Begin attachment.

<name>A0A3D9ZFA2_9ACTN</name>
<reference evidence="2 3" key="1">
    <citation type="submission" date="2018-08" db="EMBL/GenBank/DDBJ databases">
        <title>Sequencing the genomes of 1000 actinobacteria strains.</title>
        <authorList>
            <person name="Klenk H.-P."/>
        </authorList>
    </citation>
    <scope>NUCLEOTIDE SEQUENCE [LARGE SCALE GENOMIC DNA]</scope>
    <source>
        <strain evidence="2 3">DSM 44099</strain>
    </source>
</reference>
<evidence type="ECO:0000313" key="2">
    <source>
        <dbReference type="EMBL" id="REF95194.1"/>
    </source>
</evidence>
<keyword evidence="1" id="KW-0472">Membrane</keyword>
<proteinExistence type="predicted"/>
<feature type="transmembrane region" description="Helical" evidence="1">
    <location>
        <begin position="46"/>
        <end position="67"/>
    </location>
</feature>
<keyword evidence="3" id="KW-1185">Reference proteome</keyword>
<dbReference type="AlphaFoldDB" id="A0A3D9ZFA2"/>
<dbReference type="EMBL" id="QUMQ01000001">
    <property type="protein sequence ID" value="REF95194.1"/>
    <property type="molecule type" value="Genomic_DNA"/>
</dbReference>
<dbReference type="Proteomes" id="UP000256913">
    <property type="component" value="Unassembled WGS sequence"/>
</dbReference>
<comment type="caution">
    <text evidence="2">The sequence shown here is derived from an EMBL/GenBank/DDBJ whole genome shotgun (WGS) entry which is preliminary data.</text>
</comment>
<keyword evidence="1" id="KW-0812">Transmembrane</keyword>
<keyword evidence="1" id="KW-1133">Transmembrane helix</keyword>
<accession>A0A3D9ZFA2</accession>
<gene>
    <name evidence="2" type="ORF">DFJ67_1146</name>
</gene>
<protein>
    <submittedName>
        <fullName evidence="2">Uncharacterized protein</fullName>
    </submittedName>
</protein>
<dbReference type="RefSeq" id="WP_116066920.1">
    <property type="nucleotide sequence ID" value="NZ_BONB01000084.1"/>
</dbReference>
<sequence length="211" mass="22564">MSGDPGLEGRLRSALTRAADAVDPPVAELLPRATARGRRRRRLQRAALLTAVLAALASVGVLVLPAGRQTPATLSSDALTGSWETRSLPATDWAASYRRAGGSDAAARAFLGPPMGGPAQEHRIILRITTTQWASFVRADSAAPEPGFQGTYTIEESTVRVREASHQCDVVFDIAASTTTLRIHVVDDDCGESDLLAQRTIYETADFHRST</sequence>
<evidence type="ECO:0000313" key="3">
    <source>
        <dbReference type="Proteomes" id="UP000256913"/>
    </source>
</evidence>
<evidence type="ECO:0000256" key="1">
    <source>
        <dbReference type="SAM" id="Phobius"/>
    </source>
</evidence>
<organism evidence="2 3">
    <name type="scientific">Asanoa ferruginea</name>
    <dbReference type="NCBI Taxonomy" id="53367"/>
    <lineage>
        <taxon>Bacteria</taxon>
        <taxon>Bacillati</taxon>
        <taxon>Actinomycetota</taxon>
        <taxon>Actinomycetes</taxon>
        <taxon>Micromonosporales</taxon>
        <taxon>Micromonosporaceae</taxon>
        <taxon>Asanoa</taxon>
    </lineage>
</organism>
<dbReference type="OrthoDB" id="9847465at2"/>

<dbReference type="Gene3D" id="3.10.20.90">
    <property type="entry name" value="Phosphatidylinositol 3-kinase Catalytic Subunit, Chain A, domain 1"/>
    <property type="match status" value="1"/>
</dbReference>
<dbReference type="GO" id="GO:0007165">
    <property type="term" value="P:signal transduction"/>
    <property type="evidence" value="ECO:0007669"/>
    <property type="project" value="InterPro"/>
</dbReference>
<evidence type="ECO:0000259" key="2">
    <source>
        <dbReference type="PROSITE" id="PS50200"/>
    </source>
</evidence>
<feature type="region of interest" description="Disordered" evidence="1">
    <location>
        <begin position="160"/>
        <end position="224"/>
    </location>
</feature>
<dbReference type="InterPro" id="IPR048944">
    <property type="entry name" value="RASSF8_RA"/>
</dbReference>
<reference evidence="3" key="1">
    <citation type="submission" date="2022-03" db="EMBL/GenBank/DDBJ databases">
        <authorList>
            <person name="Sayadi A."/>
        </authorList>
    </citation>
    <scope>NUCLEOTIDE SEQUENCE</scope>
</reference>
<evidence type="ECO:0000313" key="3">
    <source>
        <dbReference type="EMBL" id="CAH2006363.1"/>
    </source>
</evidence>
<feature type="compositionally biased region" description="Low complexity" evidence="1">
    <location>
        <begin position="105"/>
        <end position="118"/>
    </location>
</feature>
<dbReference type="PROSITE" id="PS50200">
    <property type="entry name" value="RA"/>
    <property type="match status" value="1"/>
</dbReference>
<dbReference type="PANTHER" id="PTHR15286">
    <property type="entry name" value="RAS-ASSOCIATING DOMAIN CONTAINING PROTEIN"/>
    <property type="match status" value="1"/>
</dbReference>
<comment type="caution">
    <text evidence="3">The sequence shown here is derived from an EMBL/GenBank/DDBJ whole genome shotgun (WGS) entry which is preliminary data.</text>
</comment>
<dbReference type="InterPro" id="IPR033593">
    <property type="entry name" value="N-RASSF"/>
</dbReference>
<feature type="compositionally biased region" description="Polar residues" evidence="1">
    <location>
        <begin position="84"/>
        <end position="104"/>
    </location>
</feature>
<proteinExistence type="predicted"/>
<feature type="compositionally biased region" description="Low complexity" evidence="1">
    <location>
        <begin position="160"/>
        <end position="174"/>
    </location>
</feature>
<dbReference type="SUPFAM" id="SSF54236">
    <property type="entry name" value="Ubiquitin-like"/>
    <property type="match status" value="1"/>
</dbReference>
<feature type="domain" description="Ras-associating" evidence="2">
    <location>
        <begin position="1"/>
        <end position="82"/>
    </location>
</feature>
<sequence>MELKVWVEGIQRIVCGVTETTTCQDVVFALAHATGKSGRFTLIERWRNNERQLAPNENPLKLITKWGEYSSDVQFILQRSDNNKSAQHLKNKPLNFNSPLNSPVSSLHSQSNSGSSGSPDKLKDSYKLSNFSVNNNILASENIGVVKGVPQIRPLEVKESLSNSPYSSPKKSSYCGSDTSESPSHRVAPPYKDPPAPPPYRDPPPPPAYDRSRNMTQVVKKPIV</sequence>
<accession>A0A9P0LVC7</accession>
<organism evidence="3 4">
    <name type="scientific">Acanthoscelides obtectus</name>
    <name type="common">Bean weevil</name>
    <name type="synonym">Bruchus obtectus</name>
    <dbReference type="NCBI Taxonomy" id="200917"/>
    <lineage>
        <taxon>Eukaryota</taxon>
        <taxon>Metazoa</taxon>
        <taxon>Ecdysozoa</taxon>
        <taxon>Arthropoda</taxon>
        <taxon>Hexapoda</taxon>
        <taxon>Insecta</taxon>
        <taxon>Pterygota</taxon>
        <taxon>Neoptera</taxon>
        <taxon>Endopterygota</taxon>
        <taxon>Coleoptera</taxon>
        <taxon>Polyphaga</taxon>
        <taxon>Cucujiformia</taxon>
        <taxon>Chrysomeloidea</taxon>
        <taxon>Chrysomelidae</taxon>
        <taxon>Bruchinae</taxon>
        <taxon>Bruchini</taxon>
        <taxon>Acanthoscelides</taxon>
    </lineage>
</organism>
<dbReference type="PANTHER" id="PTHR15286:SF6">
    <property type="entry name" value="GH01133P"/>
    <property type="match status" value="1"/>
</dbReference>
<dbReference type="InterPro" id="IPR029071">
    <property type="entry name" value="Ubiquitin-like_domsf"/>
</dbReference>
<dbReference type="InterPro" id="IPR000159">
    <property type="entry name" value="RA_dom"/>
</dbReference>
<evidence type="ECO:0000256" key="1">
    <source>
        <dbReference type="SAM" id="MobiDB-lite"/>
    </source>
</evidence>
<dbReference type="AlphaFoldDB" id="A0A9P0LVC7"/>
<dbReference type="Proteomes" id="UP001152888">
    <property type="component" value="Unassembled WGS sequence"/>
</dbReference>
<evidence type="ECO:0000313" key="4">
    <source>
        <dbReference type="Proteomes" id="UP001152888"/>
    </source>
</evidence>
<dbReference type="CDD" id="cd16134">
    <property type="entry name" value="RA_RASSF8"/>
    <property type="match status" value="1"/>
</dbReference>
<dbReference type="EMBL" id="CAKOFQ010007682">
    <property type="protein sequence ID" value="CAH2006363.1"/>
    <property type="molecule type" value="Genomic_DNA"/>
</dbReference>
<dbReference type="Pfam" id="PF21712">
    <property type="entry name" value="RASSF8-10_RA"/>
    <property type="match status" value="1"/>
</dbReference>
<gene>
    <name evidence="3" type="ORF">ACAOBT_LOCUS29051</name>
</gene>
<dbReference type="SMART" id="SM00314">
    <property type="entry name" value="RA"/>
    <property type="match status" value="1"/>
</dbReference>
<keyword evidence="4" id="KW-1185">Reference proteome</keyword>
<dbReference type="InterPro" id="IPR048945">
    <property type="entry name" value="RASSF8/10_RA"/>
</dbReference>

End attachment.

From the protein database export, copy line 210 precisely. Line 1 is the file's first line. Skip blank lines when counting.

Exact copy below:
    <property type="match status" value="1"/>